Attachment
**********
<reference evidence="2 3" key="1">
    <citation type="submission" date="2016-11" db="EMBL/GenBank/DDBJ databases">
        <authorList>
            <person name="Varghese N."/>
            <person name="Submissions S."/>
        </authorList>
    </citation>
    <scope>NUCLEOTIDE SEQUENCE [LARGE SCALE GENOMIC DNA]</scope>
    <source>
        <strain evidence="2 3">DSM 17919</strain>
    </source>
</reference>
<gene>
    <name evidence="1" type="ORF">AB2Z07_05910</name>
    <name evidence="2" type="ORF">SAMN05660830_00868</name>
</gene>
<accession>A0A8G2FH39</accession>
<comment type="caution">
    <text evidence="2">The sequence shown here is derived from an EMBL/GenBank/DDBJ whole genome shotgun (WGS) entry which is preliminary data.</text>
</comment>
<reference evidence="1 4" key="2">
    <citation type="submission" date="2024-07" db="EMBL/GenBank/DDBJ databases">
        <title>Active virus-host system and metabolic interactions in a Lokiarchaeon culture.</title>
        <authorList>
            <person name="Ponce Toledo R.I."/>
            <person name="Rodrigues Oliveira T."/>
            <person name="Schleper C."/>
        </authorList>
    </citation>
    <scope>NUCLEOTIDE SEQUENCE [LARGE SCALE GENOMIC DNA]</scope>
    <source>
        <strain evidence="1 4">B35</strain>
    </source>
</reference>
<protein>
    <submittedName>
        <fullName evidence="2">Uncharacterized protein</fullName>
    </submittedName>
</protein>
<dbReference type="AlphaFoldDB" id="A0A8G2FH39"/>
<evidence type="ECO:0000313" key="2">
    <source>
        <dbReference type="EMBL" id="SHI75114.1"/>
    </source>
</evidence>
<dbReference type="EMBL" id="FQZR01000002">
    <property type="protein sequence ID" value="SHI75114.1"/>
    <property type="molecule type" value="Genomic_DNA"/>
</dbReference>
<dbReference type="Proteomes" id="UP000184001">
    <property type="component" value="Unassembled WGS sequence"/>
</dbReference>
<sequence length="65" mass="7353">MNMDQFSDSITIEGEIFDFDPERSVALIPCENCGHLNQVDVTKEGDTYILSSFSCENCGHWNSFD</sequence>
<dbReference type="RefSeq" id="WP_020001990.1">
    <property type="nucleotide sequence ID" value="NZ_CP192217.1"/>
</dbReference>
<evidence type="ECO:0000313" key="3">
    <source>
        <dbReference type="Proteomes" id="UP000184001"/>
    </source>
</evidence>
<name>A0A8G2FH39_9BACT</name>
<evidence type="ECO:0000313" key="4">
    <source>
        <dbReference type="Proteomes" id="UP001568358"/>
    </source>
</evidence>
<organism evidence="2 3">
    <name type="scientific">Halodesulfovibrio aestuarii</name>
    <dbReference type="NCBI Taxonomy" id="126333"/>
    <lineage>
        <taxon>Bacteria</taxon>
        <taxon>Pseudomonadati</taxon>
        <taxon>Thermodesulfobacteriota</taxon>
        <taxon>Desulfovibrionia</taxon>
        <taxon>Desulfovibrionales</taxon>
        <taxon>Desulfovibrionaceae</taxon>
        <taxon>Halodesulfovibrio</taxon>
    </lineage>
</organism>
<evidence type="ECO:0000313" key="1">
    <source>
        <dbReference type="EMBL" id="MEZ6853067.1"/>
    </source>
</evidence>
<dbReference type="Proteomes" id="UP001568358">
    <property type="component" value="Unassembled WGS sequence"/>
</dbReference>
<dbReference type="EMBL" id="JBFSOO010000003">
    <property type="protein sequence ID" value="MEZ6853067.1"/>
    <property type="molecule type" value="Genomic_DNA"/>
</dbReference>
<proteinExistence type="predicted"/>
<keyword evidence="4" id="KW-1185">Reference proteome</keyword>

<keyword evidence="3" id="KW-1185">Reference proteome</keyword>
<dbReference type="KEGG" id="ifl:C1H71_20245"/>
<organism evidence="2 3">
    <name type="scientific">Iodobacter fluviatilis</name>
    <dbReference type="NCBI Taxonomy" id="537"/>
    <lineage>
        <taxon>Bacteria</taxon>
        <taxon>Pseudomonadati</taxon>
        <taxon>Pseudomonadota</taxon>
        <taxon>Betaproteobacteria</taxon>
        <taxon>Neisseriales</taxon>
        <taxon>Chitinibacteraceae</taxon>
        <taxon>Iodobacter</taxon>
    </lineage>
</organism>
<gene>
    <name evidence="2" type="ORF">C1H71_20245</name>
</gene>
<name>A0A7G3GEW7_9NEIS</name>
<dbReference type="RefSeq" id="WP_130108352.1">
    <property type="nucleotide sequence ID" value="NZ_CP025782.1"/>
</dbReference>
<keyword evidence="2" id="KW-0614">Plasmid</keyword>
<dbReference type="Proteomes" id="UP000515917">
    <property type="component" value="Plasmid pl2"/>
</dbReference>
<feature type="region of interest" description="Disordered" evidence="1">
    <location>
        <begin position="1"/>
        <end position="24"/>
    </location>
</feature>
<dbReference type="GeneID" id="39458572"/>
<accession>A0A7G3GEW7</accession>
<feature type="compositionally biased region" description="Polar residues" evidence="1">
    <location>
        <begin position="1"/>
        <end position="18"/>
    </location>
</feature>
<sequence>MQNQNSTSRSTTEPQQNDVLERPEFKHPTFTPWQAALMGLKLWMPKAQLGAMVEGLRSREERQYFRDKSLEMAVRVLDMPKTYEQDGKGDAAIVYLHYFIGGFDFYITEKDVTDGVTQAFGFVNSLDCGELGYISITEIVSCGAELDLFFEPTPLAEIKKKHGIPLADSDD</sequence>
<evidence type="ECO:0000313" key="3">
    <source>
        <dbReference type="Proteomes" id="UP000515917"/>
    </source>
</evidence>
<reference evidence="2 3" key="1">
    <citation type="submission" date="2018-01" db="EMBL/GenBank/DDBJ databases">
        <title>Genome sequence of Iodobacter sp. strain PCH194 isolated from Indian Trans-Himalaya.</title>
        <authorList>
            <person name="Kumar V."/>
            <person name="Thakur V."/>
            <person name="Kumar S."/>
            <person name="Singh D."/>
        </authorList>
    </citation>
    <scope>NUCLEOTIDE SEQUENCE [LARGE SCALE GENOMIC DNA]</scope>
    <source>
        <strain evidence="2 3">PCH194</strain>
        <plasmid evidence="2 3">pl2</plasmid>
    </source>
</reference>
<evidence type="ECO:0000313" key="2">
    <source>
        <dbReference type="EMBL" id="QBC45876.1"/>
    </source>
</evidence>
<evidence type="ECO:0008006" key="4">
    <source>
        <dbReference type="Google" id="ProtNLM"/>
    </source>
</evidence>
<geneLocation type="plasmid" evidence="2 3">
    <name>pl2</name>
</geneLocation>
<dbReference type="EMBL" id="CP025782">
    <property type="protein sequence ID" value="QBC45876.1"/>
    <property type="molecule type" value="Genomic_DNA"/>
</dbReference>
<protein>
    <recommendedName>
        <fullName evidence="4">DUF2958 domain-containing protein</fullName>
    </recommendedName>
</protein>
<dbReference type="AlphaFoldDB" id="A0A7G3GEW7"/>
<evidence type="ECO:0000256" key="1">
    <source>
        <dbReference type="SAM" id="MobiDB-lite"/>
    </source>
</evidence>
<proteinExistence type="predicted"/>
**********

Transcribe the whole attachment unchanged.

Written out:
<reference evidence="2 3" key="1">
    <citation type="submission" date="2016-11" db="EMBL/GenBank/DDBJ databases">
        <authorList>
            <person name="Varghese N."/>
            <person name="Submissions S."/>
        </authorList>
    </citation>
    <scope>NUCLEOTIDE SEQUENCE [LARGE SCALE GENOMIC DNA]</scope>
    <source>
        <strain evidence="2 3">DSM 17919</strain>
    </source>
</reference>
<gene>
    <name evidence="1" type="ORF">AB2Z07_05910</name>
    <name evidence="2" type="ORF">SAMN05660830_00868</name>
</gene>
<accession>A0A8G2FH39</accession>
<comment type="caution">
    <text evidence="2">The sequence shown here is derived from an EMBL/GenBank/DDBJ whole genome shotgun (WGS) entry which is preliminary data.</text>
</comment>
<reference evidence="1 4" key="2">
    <citation type="submission" date="2024-07" db="EMBL/GenBank/DDBJ databases">
        <title>Active virus-host system and metabolic interactions in a Lokiarchaeon culture.</title>
        <authorList>
            <person name="Ponce Toledo R.I."/>
            <person name="Rodrigues Oliveira T."/>
            <person name="Schleper C."/>
        </authorList>
    </citation>
    <scope>NUCLEOTIDE SEQUENCE [LARGE SCALE GENOMIC DNA]</scope>
    <source>
        <strain evidence="1 4">B35</strain>
    </source>
</reference>
<protein>
    <submittedName>
        <fullName evidence="2">Uncharacterized protein</fullName>
    </submittedName>
</protein>
<dbReference type="AlphaFoldDB" id="A0A8G2FH39"/>
<evidence type="ECO:0000313" key="2">
    <source>
        <dbReference type="EMBL" id="SHI75114.1"/>
    </source>
</evidence>
<dbReference type="EMBL" id="FQZR01000002">
    <property type="protein sequence ID" value="SHI75114.1"/>
    <property type="molecule type" value="Genomic_DNA"/>
</dbReference>
<dbReference type="Proteomes" id="UP000184001">
    <property type="component" value="Unassembled WGS sequence"/>
</dbReference>
<sequence length="65" mass="7353">MNMDQFSDSITIEGEIFDFDPERSVALIPCENCGHLNQVDVTKEGDTYILSSFSCENCGHWNSFD</sequence>
<dbReference type="RefSeq" id="WP_020001990.1">
    <property type="nucleotide sequence ID" value="NZ_CP192217.1"/>
</dbReference>
<evidence type="ECO:0000313" key="3">
    <source>
        <dbReference type="Proteomes" id="UP000184001"/>
    </source>
</evidence>
<name>A0A8G2FH39_9BACT</name>
<evidence type="ECO:0000313" key="4">
    <source>
        <dbReference type="Proteomes" id="UP001568358"/>
    </source>
</evidence>
<organism evidence="2 3">
    <name type="scientific">Halodesulfovibrio aestuarii</name>
    <dbReference type="NCBI Taxonomy" id="126333"/>
    <lineage>
        <taxon>Bacteria</taxon>
        <taxon>Pseudomonadati</taxon>
        <taxon>Thermodesulfobacteriota</taxon>
        <taxon>Desulfovibrionia</taxon>
        <taxon>Desulfovibrionales</taxon>
        <taxon>Desulfovibrionaceae</taxon>
        <taxon>Halodesulfovibrio</taxon>
    </lineage>
</organism>
<evidence type="ECO:0000313" key="1">
    <source>
        <dbReference type="EMBL" id="MEZ6853067.1"/>
    </source>
</evidence>
<dbReference type="Proteomes" id="UP001568358">
    <property type="component" value="Unassembled WGS sequence"/>
</dbReference>
<dbReference type="EMBL" id="JBFSOO010000003">
    <property type="protein sequence ID" value="MEZ6853067.1"/>
    <property type="molecule type" value="Genomic_DNA"/>
</dbReference>
<proteinExistence type="predicted"/>
<keyword evidence="4" id="KW-1185">Reference proteome</keyword>

<keyword evidence="3" id="KW-1185">Reference proteome</keyword>
<dbReference type="KEGG" id="ifl:C1H71_20245"/>
<organism evidence="2 3">
    <name type="scientific">Iodobacter fluviatilis</name>
    <dbReference type="NCBI Taxonomy" id="537"/>
    <lineage>
        <taxon>Bacteria</taxon>
        <taxon>Pseudomonadati</taxon>
        <taxon>Pseudomonadota</taxon>
        <taxon>Betaproteobacteria</taxon>
        <taxon>Neisseriales</taxon>
        <taxon>Chitinibacteraceae</taxon>
        <taxon>Iodobacter</taxon>
    </lineage>
</organism>
<gene>
    <name evidence="2" type="ORF">C1H71_20245</name>
</gene>
<name>A0A7G3GEW7_9NEIS</name>
<dbReference type="RefSeq" id="WP_130108352.1">
    <property type="nucleotide sequence ID" value="NZ_CP025782.1"/>
</dbReference>
<keyword evidence="2" id="KW-0614">Plasmid</keyword>
<dbReference type="Proteomes" id="UP000515917">
    <property type="component" value="Plasmid pl2"/>
</dbReference>
<feature type="region of interest" description="Disordered" evidence="1">
    <location>
        <begin position="1"/>
        <end position="24"/>
    </location>
</feature>
<dbReference type="GeneID" id="39458572"/>
<accession>A0A7G3GEW7</accession>
<feature type="compositionally biased region" description="Polar residues" evidence="1">
    <location>
        <begin position="1"/>
        <end position="18"/>
    </location>
</feature>
<sequence>MQNQNSTSRSTTEPQQNDVLERPEFKHPTFTPWQAALMGLKLWMPKAQLGAMVEGLRSREERQYFRDKSLEMAVRVLDMPKTYEQDGKGDAAIVYLHYFIGGFDFYITEKDVTDGVTQAFGFVNSLDCGELGYISITEIVSCGAELDLFFEPTPLAEIKKKHGIPLADSDD</sequence>
<evidence type="ECO:0000313" key="3">
    <source>
        <dbReference type="Proteomes" id="UP000515917"/>
    </source>
</evidence>
<reference evidence="2 3" key="1">
    <citation type="submission" date="2018-01" db="EMBL/GenBank/DDBJ databases">
        <title>Genome sequence of Iodobacter sp. strain PCH194 isolated from Indian Trans-Himalaya.</title>
        <authorList>
            <person name="Kumar V."/>
            <person name="Thakur V."/>
            <person name="Kumar S."/>
            <person name="Singh D."/>
        </authorList>
    </citation>
    <scope>NUCLEOTIDE SEQUENCE [LARGE SCALE GENOMIC DNA]</scope>
    <source>
        <strain evidence="2 3">PCH194</strain>
        <plasmid evidence="2 3">pl2</plasmid>
    </source>
</reference>
<evidence type="ECO:0000313" key="2">
    <source>
        <dbReference type="EMBL" id="QBC45876.1"/>
    </source>
</evidence>
<evidence type="ECO:0008006" key="4">
    <source>
        <dbReference type="Google" id="ProtNLM"/>
    </source>
</evidence>
<geneLocation type="plasmid" evidence="2 3">
    <name>pl2</name>
</geneLocation>
<dbReference type="EMBL" id="CP025782">
    <property type="protein sequence ID" value="QBC45876.1"/>
    <property type="molecule type" value="Genomic_DNA"/>
</dbReference>
<protein>
    <recommendedName>
        <fullName evidence="4">DUF2958 domain-containing protein</fullName>
    </recommendedName>
</protein>
<dbReference type="AlphaFoldDB" id="A0A7G3GEW7"/>
<evidence type="ECO:0000256" key="1">
    <source>
        <dbReference type="SAM" id="MobiDB-lite"/>
    </source>
</evidence>
<proteinExistence type="predicted"/>